Rob Lowe (Born 1964)
This actor grew up in Southern California and attended Santa Monica High School where his classmates included actors Charlie Sheen and Sean Penn.  Lowe rose to fame on the big screen in the early ’80s as a member of the Brat Pack, along with other young actors like Emilio Estevez, Molly Ringwald and Judd Nelson. He appeared in The Outsiders and Class in 1983, St. Elmo’s Fire in 1985, and About Last Night … in 1986. These roles made him one of the hottest teenage heartthrobs of the 1980s.  In 1988, Lowe made headlines with a scandal that involved a video camera and a female minor, and was slow to make a comeback.  Subsequent films included Wayne’s World in 1992, Contact in 1997, Austin Powers: The Spy Who Shagged Me in 1999 and The Specials in 2000.  Following the incident, Lowe took a couple of years off and retreated to Santa Barbara, California, where he overcame a drug and alcohol problem and concentrated on being a family man.  Lowe’s true comeback as an actor and star came in 1999 when he returned to the small screen to appear alongside Martin Sheen in the well-reviewed TV drama series The West Wing. Lowe was cast in the ongoing role of Sam Seaborn, Deputy Communications Director.  In 2002, he announced he would leave the hit show as a result of stalled salary negotiations.  In 2003, he signed on to star in NBC’s failed drama Lyon’s Den, playing an up-and-coming attorney struggling to distance himself from his well-known senator father.  In 2004, he tried again with Dr. Vegas but it also was quickly canceled.  In 2006, he joined the cast of ABC’s Brothers & Sisters.

Kurt Russell (Born 1951)
This child actor was born in Springfield, Massachusetts.  A child performer, he appeared in a number of television and film roles before deciding to play professional baseball.  Some of his movies included the Disney classics: Follow Me Boys! (1966), The Computer That Wore Tennis Shoes (1969), and The Strongest Man in the World (1975).  After an injury he returned to the screen in a television film Elvis (1979), and had his first feature role in Escape From New York (1981). Later films include Backdraft (1991), Stargate (1994), Soldier (1998), Dark Blue (2003), and Poseidon (2006).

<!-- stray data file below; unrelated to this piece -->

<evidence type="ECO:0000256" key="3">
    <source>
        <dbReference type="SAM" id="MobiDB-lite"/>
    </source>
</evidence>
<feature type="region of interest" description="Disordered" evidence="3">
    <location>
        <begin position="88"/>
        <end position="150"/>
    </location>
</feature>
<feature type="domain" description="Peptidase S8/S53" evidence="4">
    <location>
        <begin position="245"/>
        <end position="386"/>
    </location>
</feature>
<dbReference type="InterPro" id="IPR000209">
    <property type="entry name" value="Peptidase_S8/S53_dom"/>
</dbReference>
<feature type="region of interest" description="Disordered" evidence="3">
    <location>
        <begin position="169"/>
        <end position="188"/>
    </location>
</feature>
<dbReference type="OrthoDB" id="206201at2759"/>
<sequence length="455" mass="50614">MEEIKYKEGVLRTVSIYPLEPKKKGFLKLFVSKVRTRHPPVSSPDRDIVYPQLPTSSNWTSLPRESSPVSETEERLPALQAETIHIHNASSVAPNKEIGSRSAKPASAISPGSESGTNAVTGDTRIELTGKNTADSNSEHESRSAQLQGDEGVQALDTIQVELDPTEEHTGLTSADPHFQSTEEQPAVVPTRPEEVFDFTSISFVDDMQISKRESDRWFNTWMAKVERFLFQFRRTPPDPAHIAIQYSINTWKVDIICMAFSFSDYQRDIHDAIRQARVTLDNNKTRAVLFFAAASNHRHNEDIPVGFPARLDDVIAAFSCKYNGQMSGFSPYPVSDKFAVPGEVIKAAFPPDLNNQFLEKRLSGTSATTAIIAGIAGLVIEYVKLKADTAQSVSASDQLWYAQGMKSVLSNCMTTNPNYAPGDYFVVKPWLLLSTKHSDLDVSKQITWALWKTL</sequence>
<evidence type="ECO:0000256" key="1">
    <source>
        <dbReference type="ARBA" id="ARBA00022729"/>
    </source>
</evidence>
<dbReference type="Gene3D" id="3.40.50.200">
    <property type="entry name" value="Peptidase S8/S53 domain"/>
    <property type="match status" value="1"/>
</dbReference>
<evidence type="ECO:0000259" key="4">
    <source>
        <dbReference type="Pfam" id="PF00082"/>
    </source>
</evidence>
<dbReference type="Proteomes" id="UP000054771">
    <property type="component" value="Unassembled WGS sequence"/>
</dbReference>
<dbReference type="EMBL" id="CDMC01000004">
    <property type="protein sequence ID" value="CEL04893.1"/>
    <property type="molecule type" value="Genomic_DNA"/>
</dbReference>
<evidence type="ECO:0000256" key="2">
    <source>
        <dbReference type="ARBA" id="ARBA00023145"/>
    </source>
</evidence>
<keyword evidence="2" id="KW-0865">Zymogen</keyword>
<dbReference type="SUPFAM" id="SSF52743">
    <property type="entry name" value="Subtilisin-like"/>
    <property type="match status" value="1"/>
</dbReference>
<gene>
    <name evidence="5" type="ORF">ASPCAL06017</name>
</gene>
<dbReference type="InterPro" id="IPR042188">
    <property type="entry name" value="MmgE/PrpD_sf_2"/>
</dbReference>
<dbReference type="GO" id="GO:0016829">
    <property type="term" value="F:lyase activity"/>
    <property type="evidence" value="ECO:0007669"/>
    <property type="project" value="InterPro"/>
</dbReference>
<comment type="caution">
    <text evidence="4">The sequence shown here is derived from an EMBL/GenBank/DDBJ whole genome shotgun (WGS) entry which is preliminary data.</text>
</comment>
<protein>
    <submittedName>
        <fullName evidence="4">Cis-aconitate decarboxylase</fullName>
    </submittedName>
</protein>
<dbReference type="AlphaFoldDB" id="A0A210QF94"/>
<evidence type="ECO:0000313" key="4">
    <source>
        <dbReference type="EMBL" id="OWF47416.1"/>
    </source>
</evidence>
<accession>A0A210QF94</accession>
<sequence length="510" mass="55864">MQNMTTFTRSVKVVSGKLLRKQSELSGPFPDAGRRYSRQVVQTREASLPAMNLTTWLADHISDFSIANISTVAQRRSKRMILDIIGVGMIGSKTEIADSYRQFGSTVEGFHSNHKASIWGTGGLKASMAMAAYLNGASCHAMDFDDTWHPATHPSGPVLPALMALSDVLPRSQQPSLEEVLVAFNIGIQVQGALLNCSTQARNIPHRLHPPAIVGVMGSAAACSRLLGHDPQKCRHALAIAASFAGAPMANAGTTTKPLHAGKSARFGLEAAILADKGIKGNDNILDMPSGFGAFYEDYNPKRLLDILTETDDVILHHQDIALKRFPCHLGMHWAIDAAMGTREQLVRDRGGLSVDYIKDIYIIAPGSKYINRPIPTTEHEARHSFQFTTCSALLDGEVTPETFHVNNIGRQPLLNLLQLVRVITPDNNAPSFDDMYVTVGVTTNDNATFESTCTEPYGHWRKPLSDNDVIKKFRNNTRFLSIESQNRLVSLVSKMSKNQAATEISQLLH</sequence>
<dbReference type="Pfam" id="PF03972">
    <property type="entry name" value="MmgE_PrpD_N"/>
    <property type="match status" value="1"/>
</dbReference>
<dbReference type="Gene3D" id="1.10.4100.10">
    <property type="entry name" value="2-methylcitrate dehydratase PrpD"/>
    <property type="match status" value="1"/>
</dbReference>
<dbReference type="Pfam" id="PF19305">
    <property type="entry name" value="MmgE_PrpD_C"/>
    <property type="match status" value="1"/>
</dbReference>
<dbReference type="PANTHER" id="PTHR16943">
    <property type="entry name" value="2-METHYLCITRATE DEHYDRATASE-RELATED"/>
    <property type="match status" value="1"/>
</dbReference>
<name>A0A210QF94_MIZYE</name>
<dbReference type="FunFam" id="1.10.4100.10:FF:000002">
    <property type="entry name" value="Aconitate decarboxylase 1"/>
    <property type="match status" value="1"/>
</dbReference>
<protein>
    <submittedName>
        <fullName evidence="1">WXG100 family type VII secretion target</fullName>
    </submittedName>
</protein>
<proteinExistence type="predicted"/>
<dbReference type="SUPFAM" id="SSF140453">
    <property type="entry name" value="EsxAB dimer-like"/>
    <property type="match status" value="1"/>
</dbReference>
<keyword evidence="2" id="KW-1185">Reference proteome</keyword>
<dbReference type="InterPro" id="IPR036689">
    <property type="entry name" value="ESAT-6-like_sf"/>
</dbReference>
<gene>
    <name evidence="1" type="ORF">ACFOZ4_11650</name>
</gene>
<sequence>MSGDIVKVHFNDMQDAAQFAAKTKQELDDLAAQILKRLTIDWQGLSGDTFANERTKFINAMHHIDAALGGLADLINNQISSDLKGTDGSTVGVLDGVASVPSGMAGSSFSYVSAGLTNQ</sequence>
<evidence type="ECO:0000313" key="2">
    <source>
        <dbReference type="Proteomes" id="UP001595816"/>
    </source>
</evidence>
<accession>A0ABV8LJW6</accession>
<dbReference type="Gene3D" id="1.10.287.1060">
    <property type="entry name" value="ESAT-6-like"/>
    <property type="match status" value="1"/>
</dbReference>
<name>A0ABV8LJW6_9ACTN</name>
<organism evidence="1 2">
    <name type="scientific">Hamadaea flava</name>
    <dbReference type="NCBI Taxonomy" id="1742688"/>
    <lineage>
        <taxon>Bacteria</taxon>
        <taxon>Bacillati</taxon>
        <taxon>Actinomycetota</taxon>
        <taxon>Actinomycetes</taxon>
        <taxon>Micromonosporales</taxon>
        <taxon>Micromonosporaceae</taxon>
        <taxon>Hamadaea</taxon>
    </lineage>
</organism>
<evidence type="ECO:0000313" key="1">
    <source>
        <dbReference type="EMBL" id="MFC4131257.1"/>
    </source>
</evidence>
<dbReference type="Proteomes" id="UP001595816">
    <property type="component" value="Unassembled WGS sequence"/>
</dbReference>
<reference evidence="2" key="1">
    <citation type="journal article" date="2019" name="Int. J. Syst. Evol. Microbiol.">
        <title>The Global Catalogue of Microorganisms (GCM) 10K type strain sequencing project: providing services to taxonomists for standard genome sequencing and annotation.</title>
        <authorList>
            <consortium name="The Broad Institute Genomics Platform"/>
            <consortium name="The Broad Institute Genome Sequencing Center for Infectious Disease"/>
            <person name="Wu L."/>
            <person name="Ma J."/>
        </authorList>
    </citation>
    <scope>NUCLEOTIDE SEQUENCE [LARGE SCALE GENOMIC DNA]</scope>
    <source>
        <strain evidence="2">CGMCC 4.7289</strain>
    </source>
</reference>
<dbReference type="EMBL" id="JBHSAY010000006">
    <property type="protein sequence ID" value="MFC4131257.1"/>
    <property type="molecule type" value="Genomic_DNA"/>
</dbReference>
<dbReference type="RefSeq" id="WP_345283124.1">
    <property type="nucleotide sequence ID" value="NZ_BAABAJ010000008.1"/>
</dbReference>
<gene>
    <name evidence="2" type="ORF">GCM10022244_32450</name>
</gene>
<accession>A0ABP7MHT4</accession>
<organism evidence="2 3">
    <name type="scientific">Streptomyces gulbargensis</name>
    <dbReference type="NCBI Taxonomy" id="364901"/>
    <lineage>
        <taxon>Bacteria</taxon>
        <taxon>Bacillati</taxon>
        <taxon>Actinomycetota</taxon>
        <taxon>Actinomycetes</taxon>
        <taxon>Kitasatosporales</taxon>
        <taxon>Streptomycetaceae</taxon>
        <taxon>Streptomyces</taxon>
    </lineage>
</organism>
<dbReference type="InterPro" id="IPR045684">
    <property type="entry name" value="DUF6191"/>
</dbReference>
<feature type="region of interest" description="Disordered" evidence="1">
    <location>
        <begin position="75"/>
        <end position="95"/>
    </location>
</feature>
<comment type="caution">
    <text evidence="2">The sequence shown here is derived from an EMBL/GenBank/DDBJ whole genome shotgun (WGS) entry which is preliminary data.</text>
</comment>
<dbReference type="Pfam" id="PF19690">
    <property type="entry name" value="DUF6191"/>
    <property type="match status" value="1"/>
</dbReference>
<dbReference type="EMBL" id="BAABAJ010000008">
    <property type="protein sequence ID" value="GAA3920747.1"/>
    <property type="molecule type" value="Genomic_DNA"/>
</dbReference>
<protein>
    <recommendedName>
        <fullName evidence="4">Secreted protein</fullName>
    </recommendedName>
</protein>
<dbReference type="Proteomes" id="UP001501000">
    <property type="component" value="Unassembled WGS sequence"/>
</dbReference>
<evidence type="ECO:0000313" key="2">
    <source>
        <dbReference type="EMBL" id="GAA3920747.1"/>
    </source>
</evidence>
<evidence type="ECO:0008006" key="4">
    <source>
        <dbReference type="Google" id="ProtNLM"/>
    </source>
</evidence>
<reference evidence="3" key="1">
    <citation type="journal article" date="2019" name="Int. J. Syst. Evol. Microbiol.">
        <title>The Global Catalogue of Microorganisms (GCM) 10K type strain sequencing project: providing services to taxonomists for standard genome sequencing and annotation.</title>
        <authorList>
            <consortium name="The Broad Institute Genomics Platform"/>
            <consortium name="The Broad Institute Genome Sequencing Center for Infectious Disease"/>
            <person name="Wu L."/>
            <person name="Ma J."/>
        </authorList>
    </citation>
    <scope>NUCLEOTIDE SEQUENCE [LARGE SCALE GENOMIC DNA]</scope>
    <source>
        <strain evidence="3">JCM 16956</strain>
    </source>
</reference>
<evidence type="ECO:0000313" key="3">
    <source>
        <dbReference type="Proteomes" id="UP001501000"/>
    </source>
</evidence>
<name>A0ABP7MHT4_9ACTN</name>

Billy Corgan (Born 1967)
Billy Corgan is a musician with the band Smashing Pumpkins.  The young Corgan played music in high school and formed his first band, The Marked, in 1985. Even after relocating to Florida, the band never hit its stride, and a few years later Corgan found himself back in Chicago, working in a record store and scheming his next musical venture. With guitarist James Iha, bassist D’Arcy Wretzky and drummer Jimmy Chamberlin, Corgan founded Smashing Pumpkins in 1989. The band’s psychedelic alternative rock—and Corgan’s ripping guitar solos and lead vocals—soon gained a loyal following in the Chicago club scene. Smashing Pumpkins signed with Caroline Records in 1990, and their debut album, Gish, was released the following year.  Throughout the 1990s, Smashing Pumpkins rose in popularity to become one of the top alternative rock bands of the decade. Notable albums include the hit 1993 sophomore effort Siamese Dream and 1995’s double album Mellon Collie and the Infinite Sadness, which was certified platinum nine times in the United States. The prolific band also contributed to such movie soundtracks as Singles, Batman & Robin and Ransom.  In 2000, following a struggle with Chamberlin’s heroin addiction, the Pumpkins parted ways, after which Corgan and Chamberlin founded the short-lived band Zwan. After its demise, Corgan released his solo debut, TheFutureEmbrace, in June 2005. Smashing Pumpkins reunited in 2006, with Ginger Reyes on bass and Jeff Schroeder on guitar replacing Wretzky and Iha. The band played its first show in May 2007 and released Zeitgeist later that summer.